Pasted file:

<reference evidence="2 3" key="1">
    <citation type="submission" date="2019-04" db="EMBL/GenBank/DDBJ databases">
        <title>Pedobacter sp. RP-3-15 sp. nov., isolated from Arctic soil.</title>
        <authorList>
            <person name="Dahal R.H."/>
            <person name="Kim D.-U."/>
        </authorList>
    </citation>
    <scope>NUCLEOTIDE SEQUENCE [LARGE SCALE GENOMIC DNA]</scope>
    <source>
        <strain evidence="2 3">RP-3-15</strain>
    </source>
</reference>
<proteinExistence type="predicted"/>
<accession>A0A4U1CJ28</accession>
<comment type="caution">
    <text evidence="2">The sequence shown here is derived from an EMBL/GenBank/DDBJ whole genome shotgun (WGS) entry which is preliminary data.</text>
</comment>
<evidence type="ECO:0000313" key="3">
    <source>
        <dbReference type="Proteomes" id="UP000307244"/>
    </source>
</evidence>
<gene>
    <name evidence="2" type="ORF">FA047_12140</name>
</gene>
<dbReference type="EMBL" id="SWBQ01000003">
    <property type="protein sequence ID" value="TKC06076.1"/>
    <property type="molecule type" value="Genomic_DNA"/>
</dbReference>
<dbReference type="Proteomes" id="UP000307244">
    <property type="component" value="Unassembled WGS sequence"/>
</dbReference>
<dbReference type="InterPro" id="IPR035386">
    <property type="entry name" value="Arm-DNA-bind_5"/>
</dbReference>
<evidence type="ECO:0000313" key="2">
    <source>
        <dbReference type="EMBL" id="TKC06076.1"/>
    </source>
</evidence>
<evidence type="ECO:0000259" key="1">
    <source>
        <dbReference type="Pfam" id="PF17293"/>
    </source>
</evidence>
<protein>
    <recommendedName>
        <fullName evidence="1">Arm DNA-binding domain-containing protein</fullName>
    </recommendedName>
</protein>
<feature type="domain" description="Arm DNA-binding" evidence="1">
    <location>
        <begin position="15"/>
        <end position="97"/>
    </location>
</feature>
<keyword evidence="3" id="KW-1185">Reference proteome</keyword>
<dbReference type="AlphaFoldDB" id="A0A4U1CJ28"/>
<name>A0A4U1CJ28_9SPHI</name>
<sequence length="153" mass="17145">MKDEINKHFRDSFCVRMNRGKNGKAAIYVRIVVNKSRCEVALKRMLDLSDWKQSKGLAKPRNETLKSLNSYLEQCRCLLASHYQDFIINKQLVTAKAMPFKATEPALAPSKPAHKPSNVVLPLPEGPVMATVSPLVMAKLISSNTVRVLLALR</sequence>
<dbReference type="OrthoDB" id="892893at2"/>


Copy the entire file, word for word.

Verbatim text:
<reference evidence="2 3" key="1">
    <citation type="submission" date="2019-04" db="EMBL/GenBank/DDBJ databases">
        <title>Pedobacter sp. RP-3-15 sp. nov., isolated from Arctic soil.</title>
        <authorList>
            <person name="Dahal R.H."/>
            <person name="Kim D.-U."/>
        </authorList>
    </citation>
    <scope>NUCLEOTIDE SEQUENCE [LARGE SCALE GENOMIC DNA]</scope>
    <source>
        <strain evidence="2 3">RP-3-15</strain>
    </source>
</reference>
<proteinExistence type="predicted"/>
<accession>A0A4U1CJ28</accession>
<comment type="caution">
    <text evidence="2">The sequence shown here is derived from an EMBL/GenBank/DDBJ whole genome shotgun (WGS) entry which is preliminary data.</text>
</comment>
<evidence type="ECO:0000313" key="3">
    <source>
        <dbReference type="Proteomes" id="UP000307244"/>
    </source>
</evidence>
<gene>
    <name evidence="2" type="ORF">FA047_12140</name>
</gene>
<dbReference type="EMBL" id="SWBQ01000003">
    <property type="protein sequence ID" value="TKC06076.1"/>
    <property type="molecule type" value="Genomic_DNA"/>
</dbReference>
<dbReference type="Proteomes" id="UP000307244">
    <property type="component" value="Unassembled WGS sequence"/>
</dbReference>
<dbReference type="InterPro" id="IPR035386">
    <property type="entry name" value="Arm-DNA-bind_5"/>
</dbReference>
<evidence type="ECO:0000313" key="2">
    <source>
        <dbReference type="EMBL" id="TKC06076.1"/>
    </source>
</evidence>
<evidence type="ECO:0000259" key="1">
    <source>
        <dbReference type="Pfam" id="PF17293"/>
    </source>
</evidence>
<protein>
    <recommendedName>
        <fullName evidence="1">Arm DNA-binding domain-containing protein</fullName>
    </recommendedName>
</protein>
<feature type="domain" description="Arm DNA-binding" evidence="1">
    <location>
        <begin position="15"/>
        <end position="97"/>
    </location>
</feature>
<keyword evidence="3" id="KW-1185">Reference proteome</keyword>
<dbReference type="AlphaFoldDB" id="A0A4U1CJ28"/>
<name>A0A4U1CJ28_9SPHI</name>
<sequence length="153" mass="17145">MKDEINKHFRDSFCVRMNRGKNGKAAIYVRIVVNKSRCEVALKRMLDLSDWKQSKGLAKPRNETLKSLNSYLEQCRCLLASHYQDFIINKQLVTAKAMPFKATEPALAPSKPAHKPSNVVLPLPEGPVMATVSPLVMAKLISSNTVRVLLALR</sequence>
<dbReference type="OrthoDB" id="892893at2"/>